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Accused Officer's Photos Barred

The Region

Courts: Judge says papers publishing them would hinder sex-case inquiry. Media vow to appeal.

April 05, 2002|TINA DIRMANN | TIMES STAFF WRITER

Fueling what attorneys called a classic 1st Amendment battle, a San Bernardino County judge Thursday barred two newspapers from publishing photographs taken in court of a police officer accused of assaulting 11 women while on duty.

Judge Robert Fawke said using the pictures would hinder Officer Ronald VanRossum's ability to get a fair trial by compromising the investigation. VanRossum's 6th Amendment right to a fair trial outweighed the press' 1st Amendment right to publish the photos, he said.

"I am balancing the public's right to know with his [6th] Amendment rights," Fawke said. "And he has a constitutional right to a fair trial."

Attorneys representing the Los Angeles Times and the Press-Enterprise of Riverside said the judge's ruling violates the Constitution and promised to appeal.

"We'll be asking the courts to act as quickly as possible," said Alonzo Wickers, representing The Times. "We will argue the judge does not have a basis to restrain the newspaper from publishing photos."

The dispute began last Friday at a hearing for VanRossum, a 14-year veteran of the San Bernardino Police Department arrested last week and charged with 27 counts of kidnapping, rape and battery.

Authorities said VanRossum, a patrolman who worked the night and graveyard shifts, targeted women walking alone in the San Bernardino area, many of them drug addicts or with a history of prostitution.

During the hearing in San Bernardino Superior Court, several members of the media requested permission to take VanRossum's picture. Fawke granted all requests. But defense attorneys and Deputy Dist. Atty. Jon Ferguson objected as deputies brought VanRossum into the courtroom.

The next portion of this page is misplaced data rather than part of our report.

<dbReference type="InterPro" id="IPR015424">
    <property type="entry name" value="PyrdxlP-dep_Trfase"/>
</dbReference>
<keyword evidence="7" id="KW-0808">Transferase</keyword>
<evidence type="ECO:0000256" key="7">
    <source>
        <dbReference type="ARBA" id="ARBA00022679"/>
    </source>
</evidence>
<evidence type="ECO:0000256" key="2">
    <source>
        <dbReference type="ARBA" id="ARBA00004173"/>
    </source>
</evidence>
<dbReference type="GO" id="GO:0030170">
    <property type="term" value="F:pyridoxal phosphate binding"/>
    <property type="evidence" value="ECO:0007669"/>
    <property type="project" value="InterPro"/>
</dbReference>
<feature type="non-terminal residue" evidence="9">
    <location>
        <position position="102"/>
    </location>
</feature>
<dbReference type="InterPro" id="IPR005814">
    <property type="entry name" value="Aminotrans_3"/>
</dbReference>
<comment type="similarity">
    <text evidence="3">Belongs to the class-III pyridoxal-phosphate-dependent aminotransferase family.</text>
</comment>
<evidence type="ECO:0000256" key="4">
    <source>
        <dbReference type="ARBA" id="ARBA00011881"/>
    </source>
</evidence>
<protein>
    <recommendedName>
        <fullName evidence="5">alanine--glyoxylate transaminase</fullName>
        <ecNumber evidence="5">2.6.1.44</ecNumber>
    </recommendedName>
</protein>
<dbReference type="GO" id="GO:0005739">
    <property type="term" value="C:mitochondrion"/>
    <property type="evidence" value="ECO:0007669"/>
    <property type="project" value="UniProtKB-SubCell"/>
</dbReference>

The defense and prosecution argued that because investigators are still interviewing potential witnesses and victims in the case, no photographs of the defendant should be taken. "We want witness memories to be a product of their own recollections rather than some intervening fact introduced by the newspaper," Ferguson said outside court Thursday.

After attorneys raised objections at last week's hearing, Fawke rescinded his approval of the photographs. But by then, photographers from The Times and Press-Enterprise had pictures of VanRossum. Fawke warned the news organizations that he would hold them in contempt of court if they published the photos.

Attorneys for the two newspapers said many court rulings have established that 1st Amendment rights trump 6th Amendment rights in such circumstances.

Douglas Mirell, a 1st Amendment attorney in Los Angeles not involved in the case, agreed that the law appears to be on the side of the news media. "There is a long line of U.S. Supreme Court decisions which establish the principle that the media is free to publish information it has lawfully obtained," he said. "Once that information is out of the bag, the courts are precluded from attempting to stuff it back into the bag."

Mirell cited several cases that have tested the issue, known as prior restraint. The term refers to attempts to keep the media from publishing information or photographs.

The most famous case involves the New York Times in its fight with the White House in 1971 to print excerpts from Pentagon papers, which outlined the United States' growing involvement in the Vietnam War. White House attorneys asked the U.S. Supreme Court to bar the paper, and the Washington Post, from further stories on the documents. But the court ruled that not even their claim of national security was enough to uphold prior restraint.

"As regretful as a judge may be for having issued an order [allowing photos], the remedy can not be suppression of those photos. Clearly, that would violate the 1st Amendment's prohibition against prior restraint," Mirell said.

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